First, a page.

Thoughts On Process: Relaxation

The Collective Spirit

The Official Newsletter Of The New Collective LA Acting Studio

Thoughts On Process: Relaxation

Relaxation In Acting

Early on in training, actors often hear about how important relaxation is for the craft. In order for sensations, emotions and impulses to freely flow through us, our body (also referred to as our “instrument”) must be as relaxed as possible. For many actors, this can take years of study to truly achieve. Constantin Stanislavsky said, “Muscular tautness interferes with inner emotional experience.” While this is true, as the actor continues on their journey, solving the problem of relaxation can become more complex.

More Than Simply Relaxing

For the seasoned actor, finding relaxation means more than in a general sense. Techniques such as Strasberg’s “Chair Exercise” are beneficial up to a point, but they don’t show the actor how they can use their sensory preparation and the given circumstances to find their relaxation. When the actor can use their layers effectively, it helps them achieve ease as well as find their creativity to serve the character and the story.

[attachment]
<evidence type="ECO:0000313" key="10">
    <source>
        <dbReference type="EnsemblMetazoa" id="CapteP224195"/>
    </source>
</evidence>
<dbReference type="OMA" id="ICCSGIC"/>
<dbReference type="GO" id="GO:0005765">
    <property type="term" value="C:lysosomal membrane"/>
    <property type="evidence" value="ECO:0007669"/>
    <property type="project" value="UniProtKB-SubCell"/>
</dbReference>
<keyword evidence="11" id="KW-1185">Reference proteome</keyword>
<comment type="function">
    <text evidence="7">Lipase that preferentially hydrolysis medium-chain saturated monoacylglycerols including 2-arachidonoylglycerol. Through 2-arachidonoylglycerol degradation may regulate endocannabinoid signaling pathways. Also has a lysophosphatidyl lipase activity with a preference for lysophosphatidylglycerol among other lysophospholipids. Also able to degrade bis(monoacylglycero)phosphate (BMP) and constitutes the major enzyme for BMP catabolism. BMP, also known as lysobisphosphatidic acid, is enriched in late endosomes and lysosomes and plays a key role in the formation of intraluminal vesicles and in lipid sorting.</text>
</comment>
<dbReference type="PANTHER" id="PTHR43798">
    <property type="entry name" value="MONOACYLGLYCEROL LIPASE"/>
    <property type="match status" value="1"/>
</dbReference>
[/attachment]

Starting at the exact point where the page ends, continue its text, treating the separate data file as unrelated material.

Relaxing vs Releasing

My mentor, Susan Batson, coached us carefully, preferring to talk about "releasing" tension into the work. She never did general relaxation exercises with us. Instead, she encouraged us to "release" our tension "into" emotional memories or sensory choices we were working with. I always preferred this practical method of achieving relaxation because it connects relaxation directly to layered techniques, enabling actors to transform their performances as well as achieve intimacy and find inspiration.

All my best,

Greg Braun

Koreatown, Los Angeles, CA 90005
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